In a world where face-to-face interaction is being replaced by computer connections, how will our children connect emotionally with one another? Will there even be a need? What can we do as parents to ensure that our children don’t lose sight of the importance of human relationships?
There is no question that even in the last 10 years we have become a more “connected” world. We are connected to and by the exchange of information and data. This ability to exchange information at warp speed has created a situation where cultures evolve just as rapidly. All of this sounds like a good thing, but it makes our children’s future that much more uncertain, because things really do seem to change in the blink of an eye. Here’s a small example: On NPR recently I heard from Ford’s director of U.S. operations that car sales to new drivers have dropped significantly. Ordinarily, I wouldn’t have given this little stat a second thought, but then I heard the reason. He said “When we were young, a car gave you freedom. Market research has shown that young people today don’t need cars because they have the internet.” That’s where they find their freedom. That’s how they “connect” with the world and with each other. He mentioned this as justification for the advent of phone/internet connections in new model automobiles. That makes sense, but when I think about this quote in the larger context, it deeply concerns me both as a parent and a human being.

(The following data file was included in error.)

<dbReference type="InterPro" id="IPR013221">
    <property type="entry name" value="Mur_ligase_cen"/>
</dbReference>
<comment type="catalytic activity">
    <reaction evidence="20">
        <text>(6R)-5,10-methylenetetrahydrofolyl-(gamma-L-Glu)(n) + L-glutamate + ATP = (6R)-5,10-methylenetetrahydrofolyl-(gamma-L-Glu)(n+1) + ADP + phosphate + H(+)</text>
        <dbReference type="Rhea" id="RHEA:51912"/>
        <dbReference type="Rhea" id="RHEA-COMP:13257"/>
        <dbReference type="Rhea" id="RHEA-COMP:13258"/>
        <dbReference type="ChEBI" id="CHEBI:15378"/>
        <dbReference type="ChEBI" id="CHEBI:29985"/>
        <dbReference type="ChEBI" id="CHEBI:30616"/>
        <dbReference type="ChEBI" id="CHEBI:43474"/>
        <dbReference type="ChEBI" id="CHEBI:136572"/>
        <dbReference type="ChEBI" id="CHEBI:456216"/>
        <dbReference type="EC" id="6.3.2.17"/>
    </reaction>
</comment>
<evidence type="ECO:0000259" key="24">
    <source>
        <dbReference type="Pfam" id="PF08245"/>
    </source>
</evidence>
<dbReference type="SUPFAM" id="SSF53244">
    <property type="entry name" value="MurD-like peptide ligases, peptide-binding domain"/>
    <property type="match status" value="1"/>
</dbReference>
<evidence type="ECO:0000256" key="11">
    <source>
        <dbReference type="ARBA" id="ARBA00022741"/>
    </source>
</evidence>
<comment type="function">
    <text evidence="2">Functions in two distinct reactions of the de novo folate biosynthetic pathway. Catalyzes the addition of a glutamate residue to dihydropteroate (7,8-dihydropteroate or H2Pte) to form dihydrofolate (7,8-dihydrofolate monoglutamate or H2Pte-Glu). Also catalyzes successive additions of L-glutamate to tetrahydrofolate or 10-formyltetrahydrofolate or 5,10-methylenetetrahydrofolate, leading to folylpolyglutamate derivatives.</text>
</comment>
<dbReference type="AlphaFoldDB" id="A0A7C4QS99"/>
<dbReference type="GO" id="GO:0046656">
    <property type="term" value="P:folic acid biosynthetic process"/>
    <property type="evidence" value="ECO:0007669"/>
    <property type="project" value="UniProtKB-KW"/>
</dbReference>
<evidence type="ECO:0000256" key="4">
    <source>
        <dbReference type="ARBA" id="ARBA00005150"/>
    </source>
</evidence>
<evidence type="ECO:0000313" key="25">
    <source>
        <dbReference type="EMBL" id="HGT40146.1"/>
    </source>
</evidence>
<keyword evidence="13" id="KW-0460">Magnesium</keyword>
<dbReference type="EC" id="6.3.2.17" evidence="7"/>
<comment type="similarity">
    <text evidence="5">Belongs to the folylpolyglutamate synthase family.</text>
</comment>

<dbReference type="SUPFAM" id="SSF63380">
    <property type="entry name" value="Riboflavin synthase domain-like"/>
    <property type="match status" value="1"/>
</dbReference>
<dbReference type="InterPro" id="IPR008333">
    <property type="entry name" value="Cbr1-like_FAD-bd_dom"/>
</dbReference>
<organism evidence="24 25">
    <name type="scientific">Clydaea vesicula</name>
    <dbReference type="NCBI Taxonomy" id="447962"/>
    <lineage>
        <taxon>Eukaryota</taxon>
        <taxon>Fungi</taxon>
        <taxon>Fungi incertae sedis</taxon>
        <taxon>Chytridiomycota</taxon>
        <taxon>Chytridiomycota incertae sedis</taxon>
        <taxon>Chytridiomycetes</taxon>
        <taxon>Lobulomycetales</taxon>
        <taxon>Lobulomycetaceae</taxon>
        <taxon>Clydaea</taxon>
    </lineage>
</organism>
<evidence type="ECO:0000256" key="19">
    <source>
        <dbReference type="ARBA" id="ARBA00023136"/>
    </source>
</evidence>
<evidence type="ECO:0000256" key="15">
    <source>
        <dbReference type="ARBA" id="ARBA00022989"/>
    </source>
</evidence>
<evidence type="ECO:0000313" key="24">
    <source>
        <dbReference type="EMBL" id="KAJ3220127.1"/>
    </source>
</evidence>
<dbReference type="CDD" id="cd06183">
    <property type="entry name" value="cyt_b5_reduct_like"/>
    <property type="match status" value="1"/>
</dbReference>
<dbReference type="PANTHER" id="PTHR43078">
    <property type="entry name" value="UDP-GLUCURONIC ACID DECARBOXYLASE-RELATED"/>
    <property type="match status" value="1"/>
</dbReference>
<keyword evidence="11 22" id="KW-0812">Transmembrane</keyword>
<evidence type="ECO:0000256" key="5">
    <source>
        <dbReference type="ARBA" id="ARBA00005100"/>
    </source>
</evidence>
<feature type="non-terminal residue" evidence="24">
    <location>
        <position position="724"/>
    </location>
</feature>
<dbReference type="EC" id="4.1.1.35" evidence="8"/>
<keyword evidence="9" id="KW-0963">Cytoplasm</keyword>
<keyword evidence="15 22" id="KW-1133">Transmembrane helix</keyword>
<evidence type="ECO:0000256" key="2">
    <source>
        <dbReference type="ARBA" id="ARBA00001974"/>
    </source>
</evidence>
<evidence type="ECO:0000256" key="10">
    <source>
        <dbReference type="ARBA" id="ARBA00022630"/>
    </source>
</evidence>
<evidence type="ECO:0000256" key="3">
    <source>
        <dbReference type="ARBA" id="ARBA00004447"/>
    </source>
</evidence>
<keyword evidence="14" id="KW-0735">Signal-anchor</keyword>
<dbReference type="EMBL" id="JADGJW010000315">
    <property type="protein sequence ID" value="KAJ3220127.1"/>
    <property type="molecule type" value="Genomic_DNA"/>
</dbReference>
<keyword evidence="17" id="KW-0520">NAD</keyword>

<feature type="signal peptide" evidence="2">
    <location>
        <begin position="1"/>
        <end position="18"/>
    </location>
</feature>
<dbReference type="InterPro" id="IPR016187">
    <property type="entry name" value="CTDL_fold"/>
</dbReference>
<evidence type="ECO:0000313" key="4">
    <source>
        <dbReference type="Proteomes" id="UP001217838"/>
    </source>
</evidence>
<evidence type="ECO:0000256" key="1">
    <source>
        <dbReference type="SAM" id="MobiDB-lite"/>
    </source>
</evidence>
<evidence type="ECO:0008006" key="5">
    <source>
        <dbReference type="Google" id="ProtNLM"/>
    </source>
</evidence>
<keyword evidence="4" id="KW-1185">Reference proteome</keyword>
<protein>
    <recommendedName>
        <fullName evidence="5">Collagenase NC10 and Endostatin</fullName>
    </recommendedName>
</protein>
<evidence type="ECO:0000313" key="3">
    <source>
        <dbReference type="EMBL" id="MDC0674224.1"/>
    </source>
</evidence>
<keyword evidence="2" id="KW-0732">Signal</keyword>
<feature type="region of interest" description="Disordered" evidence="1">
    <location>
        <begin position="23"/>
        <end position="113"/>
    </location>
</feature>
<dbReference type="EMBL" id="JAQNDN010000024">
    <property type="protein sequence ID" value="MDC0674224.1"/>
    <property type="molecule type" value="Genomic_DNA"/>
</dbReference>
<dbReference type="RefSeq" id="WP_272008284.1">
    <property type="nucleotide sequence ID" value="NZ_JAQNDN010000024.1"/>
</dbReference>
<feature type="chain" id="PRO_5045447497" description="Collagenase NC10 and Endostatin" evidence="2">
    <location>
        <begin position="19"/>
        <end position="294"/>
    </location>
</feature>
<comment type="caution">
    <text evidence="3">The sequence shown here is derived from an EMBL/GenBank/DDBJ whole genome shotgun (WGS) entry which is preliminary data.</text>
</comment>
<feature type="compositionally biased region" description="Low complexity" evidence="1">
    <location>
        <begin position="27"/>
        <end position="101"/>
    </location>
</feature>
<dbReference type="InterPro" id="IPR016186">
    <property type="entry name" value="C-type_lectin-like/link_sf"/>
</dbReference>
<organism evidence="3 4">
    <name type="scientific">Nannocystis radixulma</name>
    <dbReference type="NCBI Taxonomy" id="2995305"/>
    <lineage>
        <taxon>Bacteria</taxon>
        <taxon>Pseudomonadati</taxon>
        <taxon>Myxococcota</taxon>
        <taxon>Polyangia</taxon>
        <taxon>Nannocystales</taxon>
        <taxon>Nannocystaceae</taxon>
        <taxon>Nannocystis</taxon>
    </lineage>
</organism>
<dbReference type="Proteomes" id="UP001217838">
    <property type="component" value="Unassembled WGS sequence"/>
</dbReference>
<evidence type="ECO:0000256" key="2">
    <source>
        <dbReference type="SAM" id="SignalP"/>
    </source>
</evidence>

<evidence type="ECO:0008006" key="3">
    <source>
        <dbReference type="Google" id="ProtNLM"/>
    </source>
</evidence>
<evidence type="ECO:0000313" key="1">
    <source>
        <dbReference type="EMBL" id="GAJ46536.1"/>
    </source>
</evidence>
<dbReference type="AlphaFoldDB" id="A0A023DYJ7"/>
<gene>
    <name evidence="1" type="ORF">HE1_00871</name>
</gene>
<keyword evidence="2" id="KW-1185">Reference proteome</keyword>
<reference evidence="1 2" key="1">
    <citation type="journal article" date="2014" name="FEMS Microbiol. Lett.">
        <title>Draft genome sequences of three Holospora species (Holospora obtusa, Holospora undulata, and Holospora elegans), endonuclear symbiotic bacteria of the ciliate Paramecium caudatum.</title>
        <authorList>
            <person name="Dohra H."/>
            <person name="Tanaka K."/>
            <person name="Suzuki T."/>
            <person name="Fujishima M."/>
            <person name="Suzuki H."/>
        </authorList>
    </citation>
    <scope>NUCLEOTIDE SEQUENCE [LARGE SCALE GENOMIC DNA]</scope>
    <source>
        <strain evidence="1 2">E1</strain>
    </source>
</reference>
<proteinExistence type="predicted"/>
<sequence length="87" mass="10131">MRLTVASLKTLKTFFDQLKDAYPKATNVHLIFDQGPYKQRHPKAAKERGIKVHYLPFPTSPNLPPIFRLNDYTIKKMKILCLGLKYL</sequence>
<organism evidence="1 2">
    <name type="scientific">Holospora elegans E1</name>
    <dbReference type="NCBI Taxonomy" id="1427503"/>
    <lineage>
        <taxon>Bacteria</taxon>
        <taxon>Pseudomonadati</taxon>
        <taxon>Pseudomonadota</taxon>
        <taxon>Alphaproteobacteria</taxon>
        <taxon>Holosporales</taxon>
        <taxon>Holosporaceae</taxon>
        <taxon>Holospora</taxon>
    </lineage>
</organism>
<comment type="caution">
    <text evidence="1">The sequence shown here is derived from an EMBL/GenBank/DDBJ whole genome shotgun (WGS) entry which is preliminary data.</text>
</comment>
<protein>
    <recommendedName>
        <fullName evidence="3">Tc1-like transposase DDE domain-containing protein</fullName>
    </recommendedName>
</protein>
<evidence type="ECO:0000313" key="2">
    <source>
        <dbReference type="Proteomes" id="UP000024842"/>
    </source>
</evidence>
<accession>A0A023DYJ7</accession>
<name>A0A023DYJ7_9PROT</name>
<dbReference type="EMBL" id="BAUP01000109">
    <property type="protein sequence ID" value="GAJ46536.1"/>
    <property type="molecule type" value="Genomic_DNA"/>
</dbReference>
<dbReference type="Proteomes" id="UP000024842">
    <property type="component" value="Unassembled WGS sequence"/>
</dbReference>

Is sending and receiving information to and from one another really a human connection? If the internet is where our children will go to connect with each other, that may become the standard definition of the concept. Still, I believe there are elements of humanity that will always be essential to our existence; empathy, honesty, generosity, kindness, love, trust and leadership. I view the combination of these elements (along with a few others) as life’s multi-tool. Sure, maybe you could survive being lost in the woods without one or two of them, but given the possible obstacles, doesn’t it make sense to carry them all with you when you hit the trail?
Frankly, it is becoming too easy to be callous, insensitive or even mean to other humans when all it takes is the click of a mouse. You can ignore or “unfriend” a person without actually having to even look them in the eye. You can write whatever you want, true or not and immediately share it with as many people as you want, all from the comfort and relative anonymity of your own home. Those who are well-meaning can be taken advantage of that much more easily and the crime can seem almost victimless because it’s all just a bunch of data. We should have seen this coming when the word “unfriend” became the Oxford Dictionary’s word of the year in 2009.